Noah Vesely
@nvesely
Hey, sorry meant to follow up with this. I had misunderstood something, having not yet completed reading your implementation upon posting that.
The only difference I see besides the lack of rounds is that you multiply Δw\Delta w by (0.2+Nbad)/kreco(0.2 + N_{bad})/k_{reco}, instead of (1+Nbad)/kreco(1 + N_{bad})/k_{reco} as described in Wang 3.2.5.
Noah Vesely
@nvesely
Did you catch any other differences between that and the lack of rounds @pylls?
Check out figure 3 of page 150 on the Usenix "Effective Attacks and Provable Defenses..." paper https://www.usenix.org/system/files/conference/usenixsecurity14/sec14-paper-wang-tao.pdf
There they noticed TPR increases become minimal after 800 rounds.
How many rounds is optimal (i.e., not much ROI after that point) is probably a function of your dataset size as well as other features of that dataset (e.g., ratio of non-monitored to monitored sites, instances of monitored sites, etc.).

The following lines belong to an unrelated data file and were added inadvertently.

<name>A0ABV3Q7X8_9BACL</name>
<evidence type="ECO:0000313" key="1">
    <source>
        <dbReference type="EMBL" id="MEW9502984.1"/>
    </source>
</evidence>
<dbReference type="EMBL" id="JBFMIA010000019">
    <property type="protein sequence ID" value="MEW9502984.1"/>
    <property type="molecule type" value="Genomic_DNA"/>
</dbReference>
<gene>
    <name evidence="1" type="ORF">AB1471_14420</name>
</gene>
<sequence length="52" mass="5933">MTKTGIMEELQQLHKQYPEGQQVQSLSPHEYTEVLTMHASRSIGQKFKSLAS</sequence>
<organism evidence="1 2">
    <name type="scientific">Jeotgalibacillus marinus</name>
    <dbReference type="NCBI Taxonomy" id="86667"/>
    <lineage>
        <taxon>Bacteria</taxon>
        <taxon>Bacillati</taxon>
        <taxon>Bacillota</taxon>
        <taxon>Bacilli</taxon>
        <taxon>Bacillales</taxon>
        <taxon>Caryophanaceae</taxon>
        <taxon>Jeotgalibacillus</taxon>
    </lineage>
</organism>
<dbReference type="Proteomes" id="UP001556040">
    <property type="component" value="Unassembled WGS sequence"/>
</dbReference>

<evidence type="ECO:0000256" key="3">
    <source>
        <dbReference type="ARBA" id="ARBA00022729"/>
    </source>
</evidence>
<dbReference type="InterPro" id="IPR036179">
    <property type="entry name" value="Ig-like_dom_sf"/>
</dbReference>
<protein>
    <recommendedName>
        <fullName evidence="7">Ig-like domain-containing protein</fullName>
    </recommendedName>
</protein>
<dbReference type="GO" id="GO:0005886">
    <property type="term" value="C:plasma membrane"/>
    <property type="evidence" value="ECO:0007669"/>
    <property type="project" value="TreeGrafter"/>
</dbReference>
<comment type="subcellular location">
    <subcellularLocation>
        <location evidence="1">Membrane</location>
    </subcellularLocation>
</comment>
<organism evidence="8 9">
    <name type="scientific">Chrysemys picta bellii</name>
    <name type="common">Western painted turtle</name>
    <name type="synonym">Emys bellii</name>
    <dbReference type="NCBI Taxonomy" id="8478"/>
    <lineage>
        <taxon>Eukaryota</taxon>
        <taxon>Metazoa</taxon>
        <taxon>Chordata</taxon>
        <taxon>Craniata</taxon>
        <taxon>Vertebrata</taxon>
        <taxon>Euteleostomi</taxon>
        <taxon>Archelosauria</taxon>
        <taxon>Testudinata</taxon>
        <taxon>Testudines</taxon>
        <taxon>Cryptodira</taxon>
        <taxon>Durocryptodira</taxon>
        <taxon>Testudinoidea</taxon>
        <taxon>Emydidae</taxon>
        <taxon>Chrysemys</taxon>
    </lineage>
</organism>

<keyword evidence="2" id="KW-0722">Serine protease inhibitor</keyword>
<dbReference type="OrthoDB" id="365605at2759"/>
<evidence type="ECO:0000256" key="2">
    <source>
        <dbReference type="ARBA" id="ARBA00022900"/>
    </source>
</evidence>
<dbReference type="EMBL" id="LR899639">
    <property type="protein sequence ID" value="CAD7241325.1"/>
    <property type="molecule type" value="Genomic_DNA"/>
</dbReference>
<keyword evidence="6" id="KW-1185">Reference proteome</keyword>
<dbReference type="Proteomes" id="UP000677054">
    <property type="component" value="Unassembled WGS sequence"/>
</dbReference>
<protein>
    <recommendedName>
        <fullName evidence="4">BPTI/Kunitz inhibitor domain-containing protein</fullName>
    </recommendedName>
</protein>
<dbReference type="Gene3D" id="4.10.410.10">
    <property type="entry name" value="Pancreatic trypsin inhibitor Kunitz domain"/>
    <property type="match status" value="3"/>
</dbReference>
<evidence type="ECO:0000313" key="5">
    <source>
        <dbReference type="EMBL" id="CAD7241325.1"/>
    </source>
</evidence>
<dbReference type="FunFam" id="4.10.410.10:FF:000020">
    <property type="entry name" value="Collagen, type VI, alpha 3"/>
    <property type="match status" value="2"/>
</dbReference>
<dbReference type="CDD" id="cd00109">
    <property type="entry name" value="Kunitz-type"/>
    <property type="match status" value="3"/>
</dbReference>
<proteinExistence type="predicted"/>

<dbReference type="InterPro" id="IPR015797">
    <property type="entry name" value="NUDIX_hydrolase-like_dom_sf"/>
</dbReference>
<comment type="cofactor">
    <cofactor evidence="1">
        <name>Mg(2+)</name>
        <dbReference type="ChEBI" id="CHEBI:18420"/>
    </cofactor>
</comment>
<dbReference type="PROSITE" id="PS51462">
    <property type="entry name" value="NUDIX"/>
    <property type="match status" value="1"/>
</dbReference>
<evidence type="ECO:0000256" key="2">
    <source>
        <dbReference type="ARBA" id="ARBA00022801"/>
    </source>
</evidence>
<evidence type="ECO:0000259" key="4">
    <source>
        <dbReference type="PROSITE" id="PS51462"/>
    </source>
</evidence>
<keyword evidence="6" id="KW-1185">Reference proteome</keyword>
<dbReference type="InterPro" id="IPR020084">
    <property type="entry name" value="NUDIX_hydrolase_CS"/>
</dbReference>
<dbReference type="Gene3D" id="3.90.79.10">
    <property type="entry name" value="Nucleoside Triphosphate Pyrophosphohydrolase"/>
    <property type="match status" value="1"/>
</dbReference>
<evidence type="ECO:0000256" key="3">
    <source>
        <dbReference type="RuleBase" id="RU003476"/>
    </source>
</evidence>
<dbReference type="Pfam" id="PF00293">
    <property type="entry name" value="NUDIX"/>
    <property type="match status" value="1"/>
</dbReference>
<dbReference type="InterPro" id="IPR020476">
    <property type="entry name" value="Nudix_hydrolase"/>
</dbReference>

pulls
@pylls
Good catch with figure 3 on page 150, thanks! I'm also unsure about the randomization of weights (weight[i] *= 0.9 + float64(rand.Intn(100)/500.0)) at the end and the c1 contribution (weight[j] += c1 / totalfd)
didn't find that in the thesis at least so removed it from the pure WLLCC
I'm currently, very slowly, running the implementation on different large datasets to see if I can find some heuristic
for the number of rounds that is
Noah Vesely
@nvesely
BTW everyone @redshiftzero is the most recent person who's going to be joining the Freedom of the Press Foundation team and will be working on this project with me. She has background in data science and has written a paper on a HTTPS fingerprinting (I believe on Tor, but maybe just on the regular 'net), so that's exciting because my background has mostly been in crypto and increasingly application + OS security--this was a first ML project. Anyway, I've been mostly working on other things the last couple of weeks, but am hoping to make some real progress this week and also to kick up more collaboration with everyone. Would love to hear what everyone's been up to lately @pylls @mjuarezm @gunesacar @gcher
Noah Vesely
@nvesely
@pylls Did you use pprof to analyze your Wa-kNN implementation?
pulls
@pylls
@fowlslegs: Hi! Nope, sorry
Noah Vesely
@nvesely